The murder of George Floyd by a white police officer in the United States brought thousands of people to the streets. It also ignited a much-needed conversation around racism. It spilled over to India, with criticism directed towards fairness creams, like Fair & Lovely, and matrimonial companies like shaadi.com. Then, Suhana Khan dragged into the controversy.
On Thursday, Hindustan Unilever, one of India’s biggest consumer giants announced that, “We’re committed to a skin care portfolio that’s inclusive of all skin tones, celebrating the diversity of beauty. That’s why we’re removing the words ‘fairness’, ‘whitening’ and ‘lightening’ from products, and changing the Fair & Lovely brand name.”
Some users criticised the move stating it was only a marketing gimmick, and that merely removing the word doesn’t make much of a difference. The problem is with the product itself, not only with the marketing.
The company has been accused of engaging in virtue-signalling activism.
However, the move was also lauded by some as a step in the right direction. Among those cheering was Shah Rukh Khan’s 20-year-old daughter Suhana Khan.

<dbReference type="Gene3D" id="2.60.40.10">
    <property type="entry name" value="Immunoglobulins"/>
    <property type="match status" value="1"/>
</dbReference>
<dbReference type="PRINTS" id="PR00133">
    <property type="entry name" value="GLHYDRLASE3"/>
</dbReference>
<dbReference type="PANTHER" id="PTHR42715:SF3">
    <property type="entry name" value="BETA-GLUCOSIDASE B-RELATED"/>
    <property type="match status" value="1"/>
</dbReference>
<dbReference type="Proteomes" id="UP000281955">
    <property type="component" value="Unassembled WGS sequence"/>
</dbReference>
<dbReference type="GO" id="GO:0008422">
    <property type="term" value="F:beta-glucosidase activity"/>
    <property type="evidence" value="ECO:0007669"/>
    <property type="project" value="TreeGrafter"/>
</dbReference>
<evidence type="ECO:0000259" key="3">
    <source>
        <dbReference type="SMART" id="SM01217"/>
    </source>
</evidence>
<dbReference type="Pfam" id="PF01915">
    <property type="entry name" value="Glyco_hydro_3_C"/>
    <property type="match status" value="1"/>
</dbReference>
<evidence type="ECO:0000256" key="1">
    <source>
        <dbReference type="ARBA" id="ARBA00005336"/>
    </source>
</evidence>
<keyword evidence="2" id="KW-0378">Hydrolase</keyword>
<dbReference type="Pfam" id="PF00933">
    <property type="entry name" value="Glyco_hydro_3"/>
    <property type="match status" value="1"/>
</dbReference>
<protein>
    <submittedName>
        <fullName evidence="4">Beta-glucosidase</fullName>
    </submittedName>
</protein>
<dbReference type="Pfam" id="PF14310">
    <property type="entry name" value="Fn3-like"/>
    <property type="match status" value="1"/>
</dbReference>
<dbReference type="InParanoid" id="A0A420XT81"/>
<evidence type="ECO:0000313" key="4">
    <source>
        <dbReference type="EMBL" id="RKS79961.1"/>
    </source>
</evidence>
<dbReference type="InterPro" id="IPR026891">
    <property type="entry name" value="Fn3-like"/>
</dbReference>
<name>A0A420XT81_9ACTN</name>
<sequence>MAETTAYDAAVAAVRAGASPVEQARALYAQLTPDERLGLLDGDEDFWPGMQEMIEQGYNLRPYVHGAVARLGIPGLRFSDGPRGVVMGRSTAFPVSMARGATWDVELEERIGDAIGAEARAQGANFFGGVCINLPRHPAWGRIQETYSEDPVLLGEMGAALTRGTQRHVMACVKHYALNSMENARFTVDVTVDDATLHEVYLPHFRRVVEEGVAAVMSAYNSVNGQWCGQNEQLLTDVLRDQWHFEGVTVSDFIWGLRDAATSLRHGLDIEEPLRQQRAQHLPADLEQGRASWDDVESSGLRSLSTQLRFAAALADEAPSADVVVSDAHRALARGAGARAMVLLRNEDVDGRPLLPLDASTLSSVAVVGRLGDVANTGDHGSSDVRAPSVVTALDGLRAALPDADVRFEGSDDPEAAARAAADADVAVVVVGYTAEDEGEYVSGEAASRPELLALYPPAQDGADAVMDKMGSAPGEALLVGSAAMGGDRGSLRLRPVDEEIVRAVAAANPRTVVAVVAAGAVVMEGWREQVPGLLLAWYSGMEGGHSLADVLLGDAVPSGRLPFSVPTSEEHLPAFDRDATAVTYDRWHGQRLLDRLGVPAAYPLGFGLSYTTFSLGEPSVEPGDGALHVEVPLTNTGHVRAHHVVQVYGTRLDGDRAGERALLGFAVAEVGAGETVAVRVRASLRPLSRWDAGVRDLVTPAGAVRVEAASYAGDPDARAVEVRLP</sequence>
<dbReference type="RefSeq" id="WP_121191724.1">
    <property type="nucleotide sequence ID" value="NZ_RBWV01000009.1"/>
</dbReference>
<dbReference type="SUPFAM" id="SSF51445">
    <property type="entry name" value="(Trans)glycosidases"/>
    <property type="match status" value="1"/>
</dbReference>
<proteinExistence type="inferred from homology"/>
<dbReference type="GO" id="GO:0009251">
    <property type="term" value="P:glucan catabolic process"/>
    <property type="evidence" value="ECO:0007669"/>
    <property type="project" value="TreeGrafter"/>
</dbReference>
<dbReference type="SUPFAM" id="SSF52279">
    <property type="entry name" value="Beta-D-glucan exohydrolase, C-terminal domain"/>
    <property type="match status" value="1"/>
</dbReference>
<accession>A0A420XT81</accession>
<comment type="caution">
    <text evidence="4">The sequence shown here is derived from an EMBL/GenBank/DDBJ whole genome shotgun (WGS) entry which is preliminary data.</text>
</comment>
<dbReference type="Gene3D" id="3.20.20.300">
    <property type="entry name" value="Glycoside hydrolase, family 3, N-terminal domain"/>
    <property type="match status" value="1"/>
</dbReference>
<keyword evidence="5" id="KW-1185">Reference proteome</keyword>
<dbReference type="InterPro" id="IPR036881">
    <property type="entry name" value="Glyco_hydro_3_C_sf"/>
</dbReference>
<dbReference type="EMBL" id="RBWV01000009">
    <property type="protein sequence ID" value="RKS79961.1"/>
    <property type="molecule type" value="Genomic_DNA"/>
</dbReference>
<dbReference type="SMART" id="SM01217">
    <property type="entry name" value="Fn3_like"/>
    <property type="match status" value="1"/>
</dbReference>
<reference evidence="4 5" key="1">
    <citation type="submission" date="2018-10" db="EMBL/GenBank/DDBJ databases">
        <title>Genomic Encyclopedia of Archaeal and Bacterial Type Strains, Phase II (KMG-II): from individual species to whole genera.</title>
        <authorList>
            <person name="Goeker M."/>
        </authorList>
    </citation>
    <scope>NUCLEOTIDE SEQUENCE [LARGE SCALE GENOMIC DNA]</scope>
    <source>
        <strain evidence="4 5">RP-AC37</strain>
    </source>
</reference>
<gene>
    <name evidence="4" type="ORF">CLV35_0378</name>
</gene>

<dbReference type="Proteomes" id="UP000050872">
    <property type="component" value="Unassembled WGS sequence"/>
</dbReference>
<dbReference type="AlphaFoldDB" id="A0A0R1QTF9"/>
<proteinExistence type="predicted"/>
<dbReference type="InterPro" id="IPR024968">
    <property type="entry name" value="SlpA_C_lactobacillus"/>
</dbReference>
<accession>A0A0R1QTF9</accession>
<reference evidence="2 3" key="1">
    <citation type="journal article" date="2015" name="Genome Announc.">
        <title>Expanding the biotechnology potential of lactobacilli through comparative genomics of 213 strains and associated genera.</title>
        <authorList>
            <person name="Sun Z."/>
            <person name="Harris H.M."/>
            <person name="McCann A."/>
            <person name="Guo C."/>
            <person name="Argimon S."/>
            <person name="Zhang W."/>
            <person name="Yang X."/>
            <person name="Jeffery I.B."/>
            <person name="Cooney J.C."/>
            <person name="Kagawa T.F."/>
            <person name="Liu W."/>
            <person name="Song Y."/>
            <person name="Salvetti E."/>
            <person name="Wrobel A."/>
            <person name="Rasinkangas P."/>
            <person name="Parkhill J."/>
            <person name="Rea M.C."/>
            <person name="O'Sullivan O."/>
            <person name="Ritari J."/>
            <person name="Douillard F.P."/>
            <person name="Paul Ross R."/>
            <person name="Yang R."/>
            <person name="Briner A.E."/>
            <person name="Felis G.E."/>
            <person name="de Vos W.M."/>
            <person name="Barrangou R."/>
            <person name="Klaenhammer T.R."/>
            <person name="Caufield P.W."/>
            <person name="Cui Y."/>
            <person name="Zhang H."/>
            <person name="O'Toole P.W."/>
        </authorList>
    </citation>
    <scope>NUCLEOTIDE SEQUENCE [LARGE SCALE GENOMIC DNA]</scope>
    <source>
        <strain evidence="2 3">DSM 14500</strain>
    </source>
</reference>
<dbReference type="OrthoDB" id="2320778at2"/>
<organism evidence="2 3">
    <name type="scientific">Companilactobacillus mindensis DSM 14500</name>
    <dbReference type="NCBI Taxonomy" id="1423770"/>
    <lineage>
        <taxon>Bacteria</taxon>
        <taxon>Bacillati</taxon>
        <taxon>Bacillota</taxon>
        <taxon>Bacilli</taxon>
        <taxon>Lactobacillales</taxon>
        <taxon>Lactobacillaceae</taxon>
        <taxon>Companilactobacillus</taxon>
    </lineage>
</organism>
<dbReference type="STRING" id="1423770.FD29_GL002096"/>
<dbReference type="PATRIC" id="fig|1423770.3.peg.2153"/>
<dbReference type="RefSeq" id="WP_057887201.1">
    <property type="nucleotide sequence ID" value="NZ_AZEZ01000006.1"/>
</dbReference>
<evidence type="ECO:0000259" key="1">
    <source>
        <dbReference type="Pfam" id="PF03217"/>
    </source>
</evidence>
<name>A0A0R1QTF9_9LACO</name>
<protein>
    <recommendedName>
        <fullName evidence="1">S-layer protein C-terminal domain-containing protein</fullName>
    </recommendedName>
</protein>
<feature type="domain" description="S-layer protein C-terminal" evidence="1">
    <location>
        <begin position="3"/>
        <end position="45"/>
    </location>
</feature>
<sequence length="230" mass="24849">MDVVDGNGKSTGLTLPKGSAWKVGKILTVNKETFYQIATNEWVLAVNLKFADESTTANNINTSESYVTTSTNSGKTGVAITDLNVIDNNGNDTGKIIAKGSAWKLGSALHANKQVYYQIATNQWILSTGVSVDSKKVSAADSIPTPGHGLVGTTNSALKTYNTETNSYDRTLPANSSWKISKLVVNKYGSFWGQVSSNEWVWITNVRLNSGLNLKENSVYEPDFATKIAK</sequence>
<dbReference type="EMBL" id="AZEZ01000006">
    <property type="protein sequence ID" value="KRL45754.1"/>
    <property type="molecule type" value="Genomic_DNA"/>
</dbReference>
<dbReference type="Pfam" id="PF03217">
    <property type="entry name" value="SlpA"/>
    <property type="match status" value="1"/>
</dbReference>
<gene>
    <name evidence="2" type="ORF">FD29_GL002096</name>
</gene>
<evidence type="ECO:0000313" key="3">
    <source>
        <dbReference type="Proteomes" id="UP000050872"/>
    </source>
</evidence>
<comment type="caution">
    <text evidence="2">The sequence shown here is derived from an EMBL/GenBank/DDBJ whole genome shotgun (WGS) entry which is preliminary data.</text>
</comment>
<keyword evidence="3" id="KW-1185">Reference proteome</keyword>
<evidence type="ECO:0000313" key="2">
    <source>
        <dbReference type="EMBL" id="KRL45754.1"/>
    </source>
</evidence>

In an Instagram story, Suhana Khan said, “It (HUL) has also committed that it will remove all suggestions that success is linked to skin tone or colour in communication.”
It immediately attracted criticism on social media with many users pointing out the irony that Shah Rukh Khan is the brand ambassador of a men’s fairness cream called “Fair and Handsome”.
Social media users have claimed that Suhana Khan’s statement is Bollywood’s typical performative wokeness. A kind of “activism” to increase one’s social capital instead of being actually devoted to the cause. Merely for the sake of likes, clicks and PR points, they will say the trendy right things but when it comes to action, things are starkly different.
It is not only Bollywood, but even corporates have been seen engaging in such behaviour.
Companies change DPs on their social media platforms to the pride rainbow, or tweet with #BlackLivesMatter. But when it comes to taking action in making changes in the boardroom, hiring policy, and pay, the gap between talk and action is quite troubling.
While removing “fair” from a product’s brand name is an easy thing to do, bringing about real change after decades of questionable advertising will require much more to be done. And as for Suhana Khan and the rest of Bollywood, walking the talk on the issue is due.
This article was first published in Arre
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